The narrative gains shape through the characters and their families and the community that surrounds them, but the reader is never stifled by plot or the thematic intentions of the author. In fact, when you’re feeling the pull of the wind-down, you don’t want it to tie up or end. But it does.
In Au’s skillful hands, you leave the novel feeling comforted, that everything is as it should be, regardless of whether it is or not.
Cargo is a true gift to the young adult world.
228 pages, $19.99
She smiled that day, when I told her I was Yugoslavian, her bright lips an open suitcase – one of those soft slouchy ones with a saggy zipper – not really a suitcase at all, a bag. Her face was open and pale and her eyelids a deep salmon colour. She was, in personality, what they call ‘bubbly’ over here.
She was younger and I was older, and her nurse uniform was pants and a patterned shirt. This disappointed me a little, as I preferred the crisp white dresses of the past. I was tactless enough to say this out loud and she’d paused momentarily, removing her hand from my arm.
She’d worn a little rectangle tag around her neck and a pen on a chain, new school; a pinned analogue clock face to her breast, old school.
On the way to my building we discussed the suburb I lived in – in Sydney, Australia.
The country I picked from the sound of its name alone; it wasn’t anything like my home. The suburbs all seemed the same to me, but she assured me they all had individual sub-cultures. The term ‘sub-cultures’ was unfamiliar to me, so I said nothing as we walked in the sunshine.
I missed my home.
When she bounded up the stairs to my apartment, I watched her hips sway in the dim light and began to feel less burdened again – some things were the same everywhere.
‘7’, I called out to her, ‘looks like an L – 7 upside down.’
She shrugged and leaned against the wall, in that way teenagers do when they’re bored. She waited quietly as my door was opened, and we shuffled inside my brown-walled bed-sit. Her body was then flattened up against me – against my crutch. I held my breath unsure if my body would remember how.
‘Hmmm,’ she purred, moving away until she was standing with her back to me. ‘My jacket,’ she said after a few minutes.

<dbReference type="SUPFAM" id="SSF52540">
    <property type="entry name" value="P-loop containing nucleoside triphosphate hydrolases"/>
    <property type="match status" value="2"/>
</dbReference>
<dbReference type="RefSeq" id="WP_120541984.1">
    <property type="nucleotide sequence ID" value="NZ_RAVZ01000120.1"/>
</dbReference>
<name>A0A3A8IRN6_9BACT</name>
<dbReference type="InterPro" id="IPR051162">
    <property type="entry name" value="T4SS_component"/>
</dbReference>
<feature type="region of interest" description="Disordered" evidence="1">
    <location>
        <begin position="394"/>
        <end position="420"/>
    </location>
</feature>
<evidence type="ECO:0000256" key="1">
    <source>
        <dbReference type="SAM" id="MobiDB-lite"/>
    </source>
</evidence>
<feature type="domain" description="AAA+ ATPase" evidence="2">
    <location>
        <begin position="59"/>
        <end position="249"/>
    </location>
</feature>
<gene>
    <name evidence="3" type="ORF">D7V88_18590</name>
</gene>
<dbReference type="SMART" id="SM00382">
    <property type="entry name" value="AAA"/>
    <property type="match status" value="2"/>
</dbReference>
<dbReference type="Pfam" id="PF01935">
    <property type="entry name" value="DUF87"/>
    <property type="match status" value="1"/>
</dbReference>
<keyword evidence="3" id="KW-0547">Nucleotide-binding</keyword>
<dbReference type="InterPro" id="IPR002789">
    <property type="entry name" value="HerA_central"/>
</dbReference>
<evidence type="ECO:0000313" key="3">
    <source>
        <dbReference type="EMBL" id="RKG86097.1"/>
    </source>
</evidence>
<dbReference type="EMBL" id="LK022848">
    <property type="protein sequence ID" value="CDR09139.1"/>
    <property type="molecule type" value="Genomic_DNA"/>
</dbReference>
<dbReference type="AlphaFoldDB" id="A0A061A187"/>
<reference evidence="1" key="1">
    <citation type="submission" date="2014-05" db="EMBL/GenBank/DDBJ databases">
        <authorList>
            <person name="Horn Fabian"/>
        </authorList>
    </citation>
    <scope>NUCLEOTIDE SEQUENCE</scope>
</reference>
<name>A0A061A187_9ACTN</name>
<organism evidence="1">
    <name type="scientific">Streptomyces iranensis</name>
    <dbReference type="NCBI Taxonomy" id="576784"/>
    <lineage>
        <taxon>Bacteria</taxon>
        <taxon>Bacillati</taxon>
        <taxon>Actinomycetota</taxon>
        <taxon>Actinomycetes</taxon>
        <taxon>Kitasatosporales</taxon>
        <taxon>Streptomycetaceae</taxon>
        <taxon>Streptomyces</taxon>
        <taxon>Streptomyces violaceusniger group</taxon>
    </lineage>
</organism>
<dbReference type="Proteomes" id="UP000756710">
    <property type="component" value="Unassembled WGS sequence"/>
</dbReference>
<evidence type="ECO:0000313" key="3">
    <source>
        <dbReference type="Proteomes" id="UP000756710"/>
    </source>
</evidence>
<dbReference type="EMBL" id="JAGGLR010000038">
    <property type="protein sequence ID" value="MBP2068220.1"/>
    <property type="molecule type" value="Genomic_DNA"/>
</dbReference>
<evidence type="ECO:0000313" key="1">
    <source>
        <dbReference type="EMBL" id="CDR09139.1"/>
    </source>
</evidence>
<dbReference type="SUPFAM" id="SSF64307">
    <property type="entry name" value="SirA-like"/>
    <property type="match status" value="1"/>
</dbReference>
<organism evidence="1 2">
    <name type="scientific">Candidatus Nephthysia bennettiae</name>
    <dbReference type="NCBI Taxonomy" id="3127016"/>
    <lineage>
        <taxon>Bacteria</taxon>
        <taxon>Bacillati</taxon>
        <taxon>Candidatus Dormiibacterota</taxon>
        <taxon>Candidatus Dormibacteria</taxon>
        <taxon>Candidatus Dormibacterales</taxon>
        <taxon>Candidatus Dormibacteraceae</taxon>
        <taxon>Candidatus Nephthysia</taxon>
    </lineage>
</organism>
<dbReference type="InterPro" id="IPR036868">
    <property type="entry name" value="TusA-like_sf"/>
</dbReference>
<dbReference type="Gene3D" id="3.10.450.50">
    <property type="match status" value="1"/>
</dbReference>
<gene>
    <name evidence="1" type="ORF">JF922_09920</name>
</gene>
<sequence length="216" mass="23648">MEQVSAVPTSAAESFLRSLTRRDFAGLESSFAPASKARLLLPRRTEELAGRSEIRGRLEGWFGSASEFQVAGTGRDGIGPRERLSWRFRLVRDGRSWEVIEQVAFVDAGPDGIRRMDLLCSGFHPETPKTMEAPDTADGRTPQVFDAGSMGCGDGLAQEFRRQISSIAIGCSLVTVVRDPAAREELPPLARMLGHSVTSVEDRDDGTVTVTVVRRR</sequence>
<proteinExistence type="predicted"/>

I lifted her up and carried her to my bed – she flung her head back and laughed as clothes escaped her and legs wrapped easily around my hips; pillows fell to the floor.
I felt alive and free in this moment.
My sheets were freshly cleaned and smelled of lilac – I changed them often due to severe night sweats. My open shirts promote an easy personality, but this anxious perspiring would happen regularly.
I woke with her beside me, and she sighed softly, her body whole and lifting while breathing out on my face. I rolled away and thought of my parents – my wife: her body, their bodies, in pieces; my heart tripping in my chest. Grief visits at the most inconvenient times.
My hand stretched back towards this woman in my bed and she held it against her softness. She climbed over me – light and ready for whatever the world would bring.
I choked softly under the weight of her body.
She talked: ‘why did you say you were Yugoslavian? I thought Yugoslavia was gone.’
‘Yugoslavia lives,’ I said, grasping her hand and pushing it to my chest, ‘here.’
She sat back a little.
‘What’s your name? She quizzed me, running short fingers through my greying hair and creeping kisses up the line of my neck.
‘Why do you want to know?’ I pretended to tease, pulling her away from me and getting up from the bed; discarding her in order for her to understand.
She was quiet then, like a scolded child, and put her clothes back on. I felt the heaviness return and put on my thongs, getting ready for the trip to the showers at the end of the hall.
‘I’ll walk myself out then, shall I?’
I barely heard her and stared at her face, motionless, emotionless. She gripped my arm hard.
‘I figured my name might mean something to you. When we met, you… I thought after, we’d be friends at least. I pulled away from her and she lifted up her tag – squarely, in front of her face. ‘I’m Diana, anyway.’ She then opened her arms and lifted her mouth to mine.
It was an awkward goodbye.
I wanted to say something to make her feel better, but instead I walked clutching my robe and toiletries in the opposite direction; she walked down the stairs. The insistent memories of my wife’s moaning returned, and each step took more effort than the last.
In the end, some minutes later, when my fingertips were on the cold steel of the doorknob, and my eyes were transfixed on the porcelain plaque wrought with yellow and green daisies spelling out an almost unreadable ‘bathroom’, I yelled back into the space, into the hall that met the stairs, my name: